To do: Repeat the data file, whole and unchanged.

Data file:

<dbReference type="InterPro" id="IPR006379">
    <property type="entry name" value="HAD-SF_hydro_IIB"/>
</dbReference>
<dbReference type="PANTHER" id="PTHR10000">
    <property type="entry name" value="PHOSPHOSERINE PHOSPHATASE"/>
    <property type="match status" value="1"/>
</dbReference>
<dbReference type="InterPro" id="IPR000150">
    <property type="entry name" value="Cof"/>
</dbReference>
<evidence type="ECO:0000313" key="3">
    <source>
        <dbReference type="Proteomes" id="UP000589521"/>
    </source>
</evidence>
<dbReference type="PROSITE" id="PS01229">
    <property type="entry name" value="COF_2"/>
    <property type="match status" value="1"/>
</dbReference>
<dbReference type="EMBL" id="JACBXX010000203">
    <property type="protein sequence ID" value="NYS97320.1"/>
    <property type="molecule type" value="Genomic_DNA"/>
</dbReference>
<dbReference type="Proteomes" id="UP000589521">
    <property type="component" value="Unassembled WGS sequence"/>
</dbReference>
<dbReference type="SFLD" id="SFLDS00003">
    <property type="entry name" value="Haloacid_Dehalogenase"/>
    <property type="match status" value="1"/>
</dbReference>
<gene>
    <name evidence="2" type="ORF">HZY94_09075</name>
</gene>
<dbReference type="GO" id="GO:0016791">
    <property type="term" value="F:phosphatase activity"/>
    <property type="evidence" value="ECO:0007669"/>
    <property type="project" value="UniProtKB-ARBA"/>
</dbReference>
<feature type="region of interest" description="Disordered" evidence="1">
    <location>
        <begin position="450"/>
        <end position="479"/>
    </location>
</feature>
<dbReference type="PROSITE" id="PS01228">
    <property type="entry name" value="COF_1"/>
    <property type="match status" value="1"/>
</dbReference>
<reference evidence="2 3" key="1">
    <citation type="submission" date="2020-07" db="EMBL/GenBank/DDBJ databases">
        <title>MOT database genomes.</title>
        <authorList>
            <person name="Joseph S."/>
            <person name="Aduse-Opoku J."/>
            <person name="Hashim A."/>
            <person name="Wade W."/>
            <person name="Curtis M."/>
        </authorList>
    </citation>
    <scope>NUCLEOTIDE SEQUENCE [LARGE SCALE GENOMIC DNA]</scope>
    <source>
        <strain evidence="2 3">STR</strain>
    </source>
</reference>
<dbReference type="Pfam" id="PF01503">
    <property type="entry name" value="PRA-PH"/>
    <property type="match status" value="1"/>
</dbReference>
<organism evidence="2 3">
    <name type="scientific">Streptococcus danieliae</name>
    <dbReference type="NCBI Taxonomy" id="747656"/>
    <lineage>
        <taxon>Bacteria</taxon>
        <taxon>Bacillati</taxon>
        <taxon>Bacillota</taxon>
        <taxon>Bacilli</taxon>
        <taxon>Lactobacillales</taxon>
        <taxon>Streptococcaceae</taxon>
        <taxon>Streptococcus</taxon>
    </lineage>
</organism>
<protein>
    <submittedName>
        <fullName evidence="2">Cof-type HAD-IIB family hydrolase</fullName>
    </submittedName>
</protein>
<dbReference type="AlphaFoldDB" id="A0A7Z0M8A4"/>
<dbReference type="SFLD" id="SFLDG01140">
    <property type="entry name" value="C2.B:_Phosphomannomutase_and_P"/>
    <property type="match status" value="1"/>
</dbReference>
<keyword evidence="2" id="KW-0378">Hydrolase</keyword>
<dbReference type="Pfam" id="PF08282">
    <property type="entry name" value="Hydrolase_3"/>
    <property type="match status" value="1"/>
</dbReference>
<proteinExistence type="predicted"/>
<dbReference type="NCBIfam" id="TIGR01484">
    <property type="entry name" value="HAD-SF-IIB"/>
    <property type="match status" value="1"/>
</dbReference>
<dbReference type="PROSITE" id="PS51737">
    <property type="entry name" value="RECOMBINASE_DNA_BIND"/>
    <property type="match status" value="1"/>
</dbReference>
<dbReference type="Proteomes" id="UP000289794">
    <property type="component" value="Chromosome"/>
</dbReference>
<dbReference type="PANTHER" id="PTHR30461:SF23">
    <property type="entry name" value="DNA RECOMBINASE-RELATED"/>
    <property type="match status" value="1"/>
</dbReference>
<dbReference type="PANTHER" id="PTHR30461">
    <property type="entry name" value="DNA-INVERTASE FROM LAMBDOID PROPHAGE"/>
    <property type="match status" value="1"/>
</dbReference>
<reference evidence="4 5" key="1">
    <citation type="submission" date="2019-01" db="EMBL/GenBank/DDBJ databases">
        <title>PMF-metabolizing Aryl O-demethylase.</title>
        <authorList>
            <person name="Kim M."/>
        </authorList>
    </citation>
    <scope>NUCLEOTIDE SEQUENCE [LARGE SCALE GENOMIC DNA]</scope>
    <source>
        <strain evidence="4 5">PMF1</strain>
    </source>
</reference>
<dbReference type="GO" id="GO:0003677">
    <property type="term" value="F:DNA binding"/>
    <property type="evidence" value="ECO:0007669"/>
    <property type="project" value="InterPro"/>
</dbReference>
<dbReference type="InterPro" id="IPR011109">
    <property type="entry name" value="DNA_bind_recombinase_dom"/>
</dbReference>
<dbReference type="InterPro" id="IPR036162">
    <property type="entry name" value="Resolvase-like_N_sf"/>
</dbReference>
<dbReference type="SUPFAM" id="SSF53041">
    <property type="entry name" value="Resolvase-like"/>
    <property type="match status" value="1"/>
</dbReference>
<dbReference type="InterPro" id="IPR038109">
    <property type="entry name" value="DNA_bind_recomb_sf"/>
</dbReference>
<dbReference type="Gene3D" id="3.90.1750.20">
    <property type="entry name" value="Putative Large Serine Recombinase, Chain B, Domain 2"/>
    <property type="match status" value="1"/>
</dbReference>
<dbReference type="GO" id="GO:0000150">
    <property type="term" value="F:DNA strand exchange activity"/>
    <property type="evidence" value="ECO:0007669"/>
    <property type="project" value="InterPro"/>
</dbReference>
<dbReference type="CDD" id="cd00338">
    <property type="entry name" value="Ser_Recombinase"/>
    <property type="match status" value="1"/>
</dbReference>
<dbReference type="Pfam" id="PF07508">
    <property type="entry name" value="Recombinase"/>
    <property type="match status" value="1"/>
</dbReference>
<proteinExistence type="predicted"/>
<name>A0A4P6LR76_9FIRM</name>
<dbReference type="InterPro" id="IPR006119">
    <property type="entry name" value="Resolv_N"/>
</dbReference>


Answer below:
<dbReference type="InterPro" id="IPR006379">
    <property type="entry name" value="HAD-SF_hydro_IIB"/>
</dbReference>
<dbReference type="PANTHER" id="PTHR10000">
    <property type="entry name" value="PHOSPHOSERINE PHOSPHATASE"/>
    <property type="match status" value="1"/>
</dbReference>
<dbReference type="InterPro" id="IPR000150">
    <property type="entry name" value="Cof"/>
</dbReference>
<evidence type="ECO:0000313" key="3">
    <source>
        <dbReference type="Proteomes" id="UP000589521"/>
    </source>
</evidence>
<dbReference type="PROSITE" id="PS01229">
    <property type="entry name" value="COF_2"/>
    <property type="match status" value="1"/>
</dbReference>
<dbReference type="EMBL" id="JACBXX010000203">
    <property type="protein sequence ID" value="NYS97320.1"/>
    <property type="molecule type" value="Genomic_DNA"/>
</dbReference>
<dbReference type="Proteomes" id="UP000589521">
    <property type="component" value="Unassembled WGS sequence"/>
</dbReference>
<dbReference type="SFLD" id="SFLDS00003">
    <property type="entry name" value="Haloacid_Dehalogenase"/>
    <property type="match status" value="1"/>
</dbReference>
<gene>
    <name evidence="2" type="ORF">HZY94_09075</name>
</gene>
<dbReference type="GO" id="GO:0016791">
    <property type="term" value="F:phosphatase activity"/>
    <property type="evidence" value="ECO:0007669"/>
    <property type="project" value="UniProtKB-ARBA"/>
</dbReference>
<feature type="region of interest" description="Disordered" evidence="1">
    <location>
        <begin position="450"/>
        <end position="479"/>
    </location>
</feature>
<dbReference type="PROSITE" id="PS01228">
    <property type="entry name" value="COF_1"/>
    <property type="match status" value="1"/>
</dbReference>
<reference evidence="2 3" key="1">
    <citation type="submission" date="2020-07" db="EMBL/GenBank/DDBJ databases">
        <title>MOT database genomes.</title>
        <authorList>
            <person name="Joseph S."/>
            <person name="Aduse-Opoku J."/>
            <person name="Hashim A."/>
            <person name="Wade W."/>
            <person name="Curtis M."/>
        </authorList>
    </citation>
    <scope>NUCLEOTIDE SEQUENCE [LARGE SCALE GENOMIC DNA]</scope>
    <source>
        <strain evidence="2 3">STR</strain>
    </source>
</reference>
<dbReference type="Pfam" id="PF01503">
    <property type="entry name" value="PRA-PH"/>
    <property type="match status" value="1"/>
</dbReference>
<organism evidence="2 3">
    <name type="scientific">Streptococcus danieliae</name>
    <dbReference type="NCBI Taxonomy" id="747656"/>
    <lineage>
        <taxon>Bacteria</taxon>
        <taxon>Bacillati</taxon>
        <taxon>Bacillota</taxon>
        <taxon>Bacilli</taxon>
        <taxon>Lactobacillales</taxon>
        <taxon>Streptococcaceae</taxon>
        <taxon>Streptococcus</taxon>
    </lineage>
</organism>
<protein>
    <submittedName>
        <fullName evidence="2">Cof-type HAD-IIB family hydrolase</fullName>
    </submittedName>
</protein>
<dbReference type="AlphaFoldDB" id="A0A7Z0M8A4"/>
<dbReference type="SFLD" id="SFLDG01140">
    <property type="entry name" value="C2.B:_Phosphomannomutase_and_P"/>
    <property type="match status" value="1"/>
</dbReference>
<keyword evidence="2" id="KW-0378">Hydrolase</keyword>
<dbReference type="Pfam" id="PF08282">
    <property type="entry name" value="Hydrolase_3"/>
    <property type="match status" value="1"/>
</dbReference>
<proteinExistence type="predicted"/>
<dbReference type="NCBIfam" id="TIGR01484">
    <property type="entry name" value="HAD-SF-IIB"/>
    <property type="match status" value="1"/>
</dbReference>
<dbReference type="PROSITE" id="PS51737">
    <property type="entry name" value="RECOMBINASE_DNA_BIND"/>
    <property type="match status" value="1"/>
</dbReference>
<dbReference type="Proteomes" id="UP000289794">
    <property type="component" value="Chromosome"/>
</dbReference>
<dbReference type="PANTHER" id="PTHR30461:SF23">
    <property type="entry name" value="DNA RECOMBINASE-RELATED"/>
    <property type="match status" value="1"/>
</dbReference>
<dbReference type="PANTHER" id="PTHR30461">
    <property type="entry name" value="DNA-INVERTASE FROM LAMBDOID PROPHAGE"/>
    <property type="match status" value="1"/>
</dbReference>
<reference evidence="4 5" key="1">
    <citation type="submission" date="2019-01" db="EMBL/GenBank/DDBJ databases">
        <title>PMF-metabolizing Aryl O-demethylase.</title>
        <authorList>
            <person name="Kim M."/>
        </authorList>
    </citation>
    <scope>NUCLEOTIDE SEQUENCE [LARGE SCALE GENOMIC DNA]</scope>
    <source>
        <strain evidence="4 5">PMF1</strain>
    </source>
</reference>
<dbReference type="GO" id="GO:0003677">
    <property type="term" value="F:DNA binding"/>
    <property type="evidence" value="ECO:0007669"/>
    <property type="project" value="InterPro"/>
</dbReference>
<dbReference type="InterPro" id="IPR011109">
    <property type="entry name" value="DNA_bind_recombinase_dom"/>
</dbReference>
<dbReference type="InterPro" id="IPR036162">
    <property type="entry name" value="Resolvase-like_N_sf"/>
</dbReference>
<dbReference type="SUPFAM" id="SSF53041">
    <property type="entry name" value="Resolvase-like"/>
    <property type="match status" value="1"/>
</dbReference>
<dbReference type="InterPro" id="IPR038109">
    <property type="entry name" value="DNA_bind_recomb_sf"/>
</dbReference>
<dbReference type="Gene3D" id="3.90.1750.20">
    <property type="entry name" value="Putative Large Serine Recombinase, Chain B, Domain 2"/>
    <property type="match status" value="1"/>
</dbReference>
<dbReference type="GO" id="GO:0000150">
    <property type="term" value="F:DNA strand exchange activity"/>
    <property type="evidence" value="ECO:0007669"/>
    <property type="project" value="InterPro"/>
</dbReference>
<dbReference type="CDD" id="cd00338">
    <property type="entry name" value="Ser_Recombinase"/>
    <property type="match status" value="1"/>
</dbReference>
<dbReference type="Pfam" id="PF07508">
    <property type="entry name" value="Recombinase"/>
    <property type="match status" value="1"/>
</dbReference>
<proteinExistence type="predicted"/>
<name>A0A4P6LR76_9FIRM</name>
<dbReference type="InterPro" id="IPR006119">
    <property type="entry name" value="Resolv_N"/>
</dbReference>